In a press briefing on the January 2024 World Economic Outlook (WEO) Update in Sandton, South Africa, the International Monetary Fund (IMF) highlighted that the high inflation rate in Nigeria is a significant source of hardship for its citizens. Daniel Leigh, IMF’s Division Chief, Research Department, emphasized the adverse impact of inflation on Nigerians and identified naira weakness as a contributing factor.
Leigh acknowledged that currency depreciation and structural factors, such as the financing of deficits by the Central Bank of Nigeria (CBN), have led to the rising inflation. He underscored the importance of addressing inflation as a top priority for the country.
“There were reforms and the currency depreciated, and some of this weakness in the naira has contributed to the increase in inflation. Now there’s also structural factors behind that high inflation, including, you know, on the fiscal side, financing of the deficit. But this is clearly creating hardship,” said Leigh.
To combat inflation, the Central Bank of Nigeria has already implemented significant monetary tightening, raising interest rates to 18.8 percent over the past year. The IMF’s forecast anticipates a gradual decline in inflation from 24.6 percent in 2023 to 23 percent in 2024 and aims to reach closer to single digits by 2025 at 15.5 percent.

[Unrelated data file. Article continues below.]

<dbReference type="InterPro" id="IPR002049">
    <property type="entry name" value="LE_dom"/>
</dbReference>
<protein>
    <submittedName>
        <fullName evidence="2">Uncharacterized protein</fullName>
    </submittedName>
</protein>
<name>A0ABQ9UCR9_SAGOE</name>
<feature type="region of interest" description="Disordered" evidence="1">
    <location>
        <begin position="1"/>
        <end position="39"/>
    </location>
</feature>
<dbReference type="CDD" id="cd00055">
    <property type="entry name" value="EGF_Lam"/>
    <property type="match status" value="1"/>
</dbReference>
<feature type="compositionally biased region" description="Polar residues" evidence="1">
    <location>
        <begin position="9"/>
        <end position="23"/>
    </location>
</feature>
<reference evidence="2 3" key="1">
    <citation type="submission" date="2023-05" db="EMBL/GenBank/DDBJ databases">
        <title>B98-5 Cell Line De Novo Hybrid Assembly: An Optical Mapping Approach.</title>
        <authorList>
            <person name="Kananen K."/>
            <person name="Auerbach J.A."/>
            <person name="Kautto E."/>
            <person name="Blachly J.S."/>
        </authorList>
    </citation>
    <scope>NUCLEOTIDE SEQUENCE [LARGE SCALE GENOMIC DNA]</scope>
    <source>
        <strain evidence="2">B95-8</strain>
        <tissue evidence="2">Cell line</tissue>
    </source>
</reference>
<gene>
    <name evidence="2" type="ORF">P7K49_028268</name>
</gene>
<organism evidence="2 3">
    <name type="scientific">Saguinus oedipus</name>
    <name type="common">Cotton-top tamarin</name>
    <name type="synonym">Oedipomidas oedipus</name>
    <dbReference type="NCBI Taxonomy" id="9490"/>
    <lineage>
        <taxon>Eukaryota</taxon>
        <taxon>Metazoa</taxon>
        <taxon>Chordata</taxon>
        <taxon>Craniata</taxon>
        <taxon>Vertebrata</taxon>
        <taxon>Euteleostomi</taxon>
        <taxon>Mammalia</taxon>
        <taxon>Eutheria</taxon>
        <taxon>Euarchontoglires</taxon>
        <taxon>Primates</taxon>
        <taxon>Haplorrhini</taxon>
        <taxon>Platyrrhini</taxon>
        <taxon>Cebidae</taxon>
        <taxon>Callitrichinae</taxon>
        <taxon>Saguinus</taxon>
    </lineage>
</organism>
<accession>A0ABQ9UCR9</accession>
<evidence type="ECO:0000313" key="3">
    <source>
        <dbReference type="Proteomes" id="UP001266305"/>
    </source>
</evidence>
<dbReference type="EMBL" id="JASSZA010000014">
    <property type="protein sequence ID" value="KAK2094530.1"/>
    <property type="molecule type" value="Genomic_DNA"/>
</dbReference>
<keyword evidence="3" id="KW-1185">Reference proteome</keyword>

However, Leigh emphasized the need for additional measures beyond monetary tightening, stating, “But on top of conquering inflation through the monetary tightening, there’s also a need to provide the social support through the budget. And creating the space for that is the challenge.”
The IMF recommended more revenue mobilization, strengthening revenue administration, and widening the tax base to create space for development spending while safeguarding fiscal sustainability.
In its latest WEO Update, the IMF downgraded Nigeria’s growth forecast to 3.0% in 2024, down from the earlier prediction of 3.1%. Leigh explained that the downgrade was influenced by lower-than-expected outcomes in 2023, coupled with external shocks, including high borrowing costs, constraining domestic investment and spending.
The downgrade raises concerns about the economic outlook for Nigeria. With inflation at 28.92%, urgent and comprehensive measures are essential to address the challenges and ensure the country’s economic stability and well-being of its citizens.